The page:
We are pleased to announce that the full back catalogue of Vox eBooks is now available to purchase in print, with several titles also available for the Kindle. (The books will remain available to download for free on Vox).
Starting with The First Global Financial Crisis of the 21st Century in June 2008, Vox has published 12 titles with combined downloads of over 125,000.
The books are available through our UK distributors, Amazon and other major booksellers.
Vox on the “subprime crisis”
Vox was launched with the aim of enriching the economic policy debate by making it easier for serious researchers to make their contributions accessible to the public. The financial crisis, which boiled over in August 2007, was the perfect showcase for Vox’s unique approach.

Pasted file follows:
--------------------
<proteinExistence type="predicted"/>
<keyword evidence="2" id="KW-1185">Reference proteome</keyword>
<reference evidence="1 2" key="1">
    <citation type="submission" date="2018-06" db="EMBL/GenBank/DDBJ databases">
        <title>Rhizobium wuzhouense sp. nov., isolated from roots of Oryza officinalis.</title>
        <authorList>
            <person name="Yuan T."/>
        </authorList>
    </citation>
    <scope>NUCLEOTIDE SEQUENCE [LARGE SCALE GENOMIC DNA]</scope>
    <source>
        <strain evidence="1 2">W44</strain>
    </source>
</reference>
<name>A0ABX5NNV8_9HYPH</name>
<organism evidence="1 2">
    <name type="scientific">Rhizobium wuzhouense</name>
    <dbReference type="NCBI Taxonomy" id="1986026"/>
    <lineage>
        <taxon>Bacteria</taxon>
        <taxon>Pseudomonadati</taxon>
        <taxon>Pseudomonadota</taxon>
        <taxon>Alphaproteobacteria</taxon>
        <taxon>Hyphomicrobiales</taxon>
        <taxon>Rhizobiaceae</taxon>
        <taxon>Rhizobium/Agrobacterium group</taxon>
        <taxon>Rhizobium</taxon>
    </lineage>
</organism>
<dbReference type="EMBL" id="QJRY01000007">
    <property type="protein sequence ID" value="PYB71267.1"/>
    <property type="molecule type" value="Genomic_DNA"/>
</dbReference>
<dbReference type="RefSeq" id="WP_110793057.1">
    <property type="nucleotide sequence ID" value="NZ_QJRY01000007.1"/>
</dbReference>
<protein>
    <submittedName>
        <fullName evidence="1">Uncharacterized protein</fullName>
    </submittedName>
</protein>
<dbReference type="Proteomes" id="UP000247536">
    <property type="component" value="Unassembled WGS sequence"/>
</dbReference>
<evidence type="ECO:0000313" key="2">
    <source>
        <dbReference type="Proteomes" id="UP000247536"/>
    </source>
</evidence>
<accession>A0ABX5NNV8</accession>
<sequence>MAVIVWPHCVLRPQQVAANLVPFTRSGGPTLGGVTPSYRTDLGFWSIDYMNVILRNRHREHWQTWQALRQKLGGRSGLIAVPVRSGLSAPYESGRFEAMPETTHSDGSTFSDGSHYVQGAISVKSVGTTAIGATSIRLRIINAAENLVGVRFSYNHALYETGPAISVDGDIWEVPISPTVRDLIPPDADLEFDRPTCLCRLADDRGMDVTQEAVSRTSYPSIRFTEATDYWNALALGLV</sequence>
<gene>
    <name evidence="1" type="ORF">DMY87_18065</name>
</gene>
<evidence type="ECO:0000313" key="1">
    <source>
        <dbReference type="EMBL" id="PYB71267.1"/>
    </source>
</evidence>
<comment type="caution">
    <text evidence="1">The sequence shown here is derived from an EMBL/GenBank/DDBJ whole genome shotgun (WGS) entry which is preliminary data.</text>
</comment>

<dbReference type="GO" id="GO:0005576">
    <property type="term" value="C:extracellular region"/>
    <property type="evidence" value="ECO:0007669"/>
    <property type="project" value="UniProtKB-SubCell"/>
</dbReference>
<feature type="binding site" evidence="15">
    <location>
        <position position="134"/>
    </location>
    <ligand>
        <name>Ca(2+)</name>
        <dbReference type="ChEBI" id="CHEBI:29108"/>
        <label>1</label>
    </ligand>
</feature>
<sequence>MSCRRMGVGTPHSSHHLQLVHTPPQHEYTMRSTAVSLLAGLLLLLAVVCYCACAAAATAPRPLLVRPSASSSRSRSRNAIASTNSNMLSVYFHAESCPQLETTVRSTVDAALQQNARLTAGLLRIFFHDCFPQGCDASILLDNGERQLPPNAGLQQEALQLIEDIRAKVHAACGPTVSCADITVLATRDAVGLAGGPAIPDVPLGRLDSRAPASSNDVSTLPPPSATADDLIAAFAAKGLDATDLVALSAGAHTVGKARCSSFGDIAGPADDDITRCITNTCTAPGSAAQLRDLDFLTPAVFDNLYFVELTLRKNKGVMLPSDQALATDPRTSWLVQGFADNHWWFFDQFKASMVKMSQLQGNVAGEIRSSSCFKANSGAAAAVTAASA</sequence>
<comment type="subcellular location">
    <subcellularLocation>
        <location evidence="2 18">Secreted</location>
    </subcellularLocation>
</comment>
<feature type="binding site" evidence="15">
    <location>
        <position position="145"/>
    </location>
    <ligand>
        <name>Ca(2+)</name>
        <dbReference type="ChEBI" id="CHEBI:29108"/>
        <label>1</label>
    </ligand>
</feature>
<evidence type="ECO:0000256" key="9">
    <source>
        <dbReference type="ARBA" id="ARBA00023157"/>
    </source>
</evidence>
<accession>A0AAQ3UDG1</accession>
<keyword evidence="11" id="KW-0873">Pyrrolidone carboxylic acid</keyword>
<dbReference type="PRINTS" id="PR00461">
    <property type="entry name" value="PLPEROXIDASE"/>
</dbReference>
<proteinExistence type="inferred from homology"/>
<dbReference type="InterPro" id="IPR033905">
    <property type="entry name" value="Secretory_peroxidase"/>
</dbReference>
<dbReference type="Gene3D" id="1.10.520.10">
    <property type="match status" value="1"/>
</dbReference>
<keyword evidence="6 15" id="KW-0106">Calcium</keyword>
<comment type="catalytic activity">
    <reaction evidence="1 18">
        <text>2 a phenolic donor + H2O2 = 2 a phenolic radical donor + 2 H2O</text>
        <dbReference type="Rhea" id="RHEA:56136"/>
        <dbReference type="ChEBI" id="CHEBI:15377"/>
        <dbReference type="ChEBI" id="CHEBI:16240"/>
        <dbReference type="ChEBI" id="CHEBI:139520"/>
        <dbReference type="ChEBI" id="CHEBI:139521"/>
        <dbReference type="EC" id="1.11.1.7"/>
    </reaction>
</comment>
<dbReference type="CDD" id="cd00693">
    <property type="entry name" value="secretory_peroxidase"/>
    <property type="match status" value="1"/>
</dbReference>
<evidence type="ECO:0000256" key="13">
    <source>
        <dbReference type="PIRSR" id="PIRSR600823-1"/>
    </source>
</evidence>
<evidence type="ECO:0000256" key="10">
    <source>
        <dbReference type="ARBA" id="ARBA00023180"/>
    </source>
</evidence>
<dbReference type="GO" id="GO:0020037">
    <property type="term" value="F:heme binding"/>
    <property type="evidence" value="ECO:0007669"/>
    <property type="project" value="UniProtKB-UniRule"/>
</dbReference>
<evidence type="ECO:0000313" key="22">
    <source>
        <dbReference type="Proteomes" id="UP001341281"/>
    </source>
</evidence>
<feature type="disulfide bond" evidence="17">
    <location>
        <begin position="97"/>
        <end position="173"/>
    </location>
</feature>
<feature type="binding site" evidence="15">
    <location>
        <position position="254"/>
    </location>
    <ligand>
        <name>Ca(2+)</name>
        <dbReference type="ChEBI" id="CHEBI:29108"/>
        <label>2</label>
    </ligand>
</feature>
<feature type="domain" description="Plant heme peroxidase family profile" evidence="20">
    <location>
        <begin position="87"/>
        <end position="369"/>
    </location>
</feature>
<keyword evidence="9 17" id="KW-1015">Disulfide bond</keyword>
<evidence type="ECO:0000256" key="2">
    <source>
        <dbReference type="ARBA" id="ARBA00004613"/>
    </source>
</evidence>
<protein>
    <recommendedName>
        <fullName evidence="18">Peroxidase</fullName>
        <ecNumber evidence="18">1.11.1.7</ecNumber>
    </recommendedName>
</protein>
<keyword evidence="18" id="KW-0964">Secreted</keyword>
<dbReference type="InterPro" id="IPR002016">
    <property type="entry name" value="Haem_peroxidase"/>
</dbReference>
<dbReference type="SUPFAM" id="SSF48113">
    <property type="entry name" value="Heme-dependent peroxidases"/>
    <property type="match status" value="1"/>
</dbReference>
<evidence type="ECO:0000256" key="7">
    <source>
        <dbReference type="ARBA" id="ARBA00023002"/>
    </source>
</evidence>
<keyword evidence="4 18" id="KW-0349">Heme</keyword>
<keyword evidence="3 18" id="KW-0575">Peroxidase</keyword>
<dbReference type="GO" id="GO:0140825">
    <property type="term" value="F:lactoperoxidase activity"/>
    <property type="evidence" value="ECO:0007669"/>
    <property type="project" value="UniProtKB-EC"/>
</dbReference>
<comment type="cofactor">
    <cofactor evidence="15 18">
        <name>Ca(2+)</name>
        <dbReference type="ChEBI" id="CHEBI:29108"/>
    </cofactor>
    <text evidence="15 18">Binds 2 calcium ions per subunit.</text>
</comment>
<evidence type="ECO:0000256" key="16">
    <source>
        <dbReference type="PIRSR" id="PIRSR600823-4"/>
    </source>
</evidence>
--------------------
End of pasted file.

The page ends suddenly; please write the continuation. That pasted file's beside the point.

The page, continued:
In June 2008, after the "subprime crisis" erupted in the US but before the Lehman's failure, as the global financial markets began to show strains on a scale and scope not witnessed in the past three-quarters of a century, Carmen Reinhart and Andrew Felton brought together a selection of Vox columns looking at the origins of the crisis, how it was unfolding, and what could be done about it.
The resulting eBook, The First Global Financial Crisis of the 21st Century, was made available free of charge on Vox and has been downloaded over 25,000 times. A second volume followed in February 2009 and the contributions within them have proven to be the first drafts of the economics profession’s understanding of a crisis that was both deepening and widening.